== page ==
I was pleasantly surprised with Jack the Giant Slayer. Despite starring my new actor husband, Nicholas Hoult (see Warm Bodies), I hadn’t had high expectations for the film, but I was wrong in my assumption. Strangely enough, as I have read and re-read my review, I keep finding that it sounds more negative than I meant for it to. I really did enjoy this film even though it may seem like I am being overly critical. Jack the Giant Slayer places a modern twist on a classic fairytale. It infuses a fair amount of humor into some of the otherwise nightmarish scenes (warranting its PG-13 rating). There are numerous murders committed by Roderick (Stanley Tucci) and his evil henchman Wicke (Ewan Bremner), a touch of cannibalism (the race of giants have an appetite for normal size humans), and the film depicts the violent deaths of both humans and giants, leaving little to the imagination. Jack the Giant Slayer includes all of the typical elements of a fairytale from the princess in distress, to the overbearing King forcing his daughter into a loveless marriage, to the underestimated farm boy who ends up saving the day.
One of the obvious themes of the film is forbidden love. There are many parallels drawn between the childhoods of the main characters, Jack (Nicholas Hoult) and Princess Isabelle (Eleanor Tomlinson), and it is evident within the first few minutes that the pair are destined to be together despite their incompatible social statuses. Their major connecting factor is their mutual fondness of the legend of King Erik saving Cloister from the race of giants. After a brief run-in in the marketplace during their teenage years, the pair reconnect in Jack’s highly-in-need-of-maintenance house just before the rain hits and causes one of the magic beans to spout a stalk straight up into the sky. After many valiant attempts at rescuing the Princess, who is trapped in Jack’s house, the pair become separated, Jack slips and lays unconscious in the human world, while Isabelle is propelled by the rapidly growing beanstalk into the giant world above. Jack, who is terrified of heights, eagerly volunteers to climb the beanstalk along with the King’s royal army, and Isabelle’s betrothed, Roderick, on their search for the Princess. The film is titled for Jack and rightly so because, Princess Isabelle only proves to be a strong female lead for the beginning half of the film. Ever since she was a child, Isabelle had a strong desire for adventure, and she would sneak out of the castle to learn about the people she would eventually be leading. When she is separated from Jack, she ventures off into the new and mysterious world on her own to explore her surroundings. But once she enters the giant world, she quickly morphs into the stereotypical princess who needs saving. And while we’re on the subject of women, female giants, and all women in general aside from the Princess and her deceased mother were noticeably absent from the film.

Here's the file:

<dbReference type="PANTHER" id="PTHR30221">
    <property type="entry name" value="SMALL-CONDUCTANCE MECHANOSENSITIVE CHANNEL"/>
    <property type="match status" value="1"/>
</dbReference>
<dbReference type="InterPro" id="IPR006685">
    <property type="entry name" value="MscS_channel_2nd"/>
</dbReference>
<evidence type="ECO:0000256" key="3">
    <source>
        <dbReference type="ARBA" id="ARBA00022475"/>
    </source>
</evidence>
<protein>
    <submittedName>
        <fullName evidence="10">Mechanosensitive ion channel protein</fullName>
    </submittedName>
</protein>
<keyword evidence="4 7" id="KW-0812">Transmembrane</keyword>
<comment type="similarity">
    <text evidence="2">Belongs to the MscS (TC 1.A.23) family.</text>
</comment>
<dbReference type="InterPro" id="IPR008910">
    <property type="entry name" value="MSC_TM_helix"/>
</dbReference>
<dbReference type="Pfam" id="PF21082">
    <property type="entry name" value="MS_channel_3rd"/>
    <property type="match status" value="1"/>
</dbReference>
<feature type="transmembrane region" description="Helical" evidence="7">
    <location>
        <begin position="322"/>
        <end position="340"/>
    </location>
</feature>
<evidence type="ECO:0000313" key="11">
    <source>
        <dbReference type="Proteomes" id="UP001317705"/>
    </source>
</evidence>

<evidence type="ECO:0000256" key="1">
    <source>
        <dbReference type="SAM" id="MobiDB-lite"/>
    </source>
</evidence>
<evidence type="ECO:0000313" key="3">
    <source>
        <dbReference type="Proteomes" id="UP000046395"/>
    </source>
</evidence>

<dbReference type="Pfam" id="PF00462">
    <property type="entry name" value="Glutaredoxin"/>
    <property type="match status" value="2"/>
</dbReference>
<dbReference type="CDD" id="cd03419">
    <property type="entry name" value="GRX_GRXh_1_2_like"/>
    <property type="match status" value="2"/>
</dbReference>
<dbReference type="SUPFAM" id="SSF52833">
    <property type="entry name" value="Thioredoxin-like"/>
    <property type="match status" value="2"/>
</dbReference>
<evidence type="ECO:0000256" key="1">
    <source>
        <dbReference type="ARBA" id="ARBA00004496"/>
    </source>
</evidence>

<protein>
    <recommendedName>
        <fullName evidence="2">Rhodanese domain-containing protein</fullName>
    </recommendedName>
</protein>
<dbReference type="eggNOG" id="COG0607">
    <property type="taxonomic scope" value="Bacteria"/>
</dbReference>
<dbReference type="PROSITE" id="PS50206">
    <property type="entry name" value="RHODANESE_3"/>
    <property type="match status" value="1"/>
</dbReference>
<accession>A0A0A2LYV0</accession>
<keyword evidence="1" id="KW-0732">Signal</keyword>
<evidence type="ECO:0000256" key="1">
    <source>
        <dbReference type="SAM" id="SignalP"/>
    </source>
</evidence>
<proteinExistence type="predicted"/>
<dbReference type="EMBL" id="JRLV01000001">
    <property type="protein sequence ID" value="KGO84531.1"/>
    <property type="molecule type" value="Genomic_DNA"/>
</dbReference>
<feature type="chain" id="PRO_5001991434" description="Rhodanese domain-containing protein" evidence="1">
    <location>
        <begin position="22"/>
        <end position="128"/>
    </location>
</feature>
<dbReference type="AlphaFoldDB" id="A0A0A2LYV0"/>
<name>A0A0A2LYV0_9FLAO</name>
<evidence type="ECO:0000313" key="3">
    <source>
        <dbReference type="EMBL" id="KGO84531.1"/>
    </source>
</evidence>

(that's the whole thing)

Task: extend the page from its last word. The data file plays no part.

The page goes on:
Elmont, played by Ewan McGregor, is arguably the best supporting character in the film. He truly has the Princess’s best interest in mind, and while he reminds Jack before their journey that he is unfit for Isabelle, he recognizes how much the pair care for each other and gives them his blessing so to speak. Elmont is a strong leader, has a good judge of character (he immediately distrusts Roderick), and stays in the giant world to complete his duty without any regard for his own well being. Also admirable is Elmont’s second in command, Crawe, who is played by Eddie Marsen. As always, Stanley Tucci nails his role as the evil power hungry Rodderick, even though we are unable to clearly determine his motivation behind ruling the giants.
Three quarters of the way through the film, there is a false resolution set forth, but fear not, the battle scene you’ve been waiting for is still on the horizon. Originally it seemed disappointing to be subjected to so much fight scene build up, only to be let down by the false resolution. Once I came to terms with the lack of action, I realized I had been tricked and the battle was just beginning. While the film overall is interesting and exciting, it seems to run a little bit longer than necessary. Not that I’m complaining at the prospect of seeing more Nicholas Hoult on the big screen. It could’ve used a bit more focus and development, but as I stated before, despite my many criticisms, I did find Jack and the Giant Slayer to be an enjoyable film. I remember loving it in the theater, and it wasn’t until I began writing and analyzing everything that my opinion was slightly altered.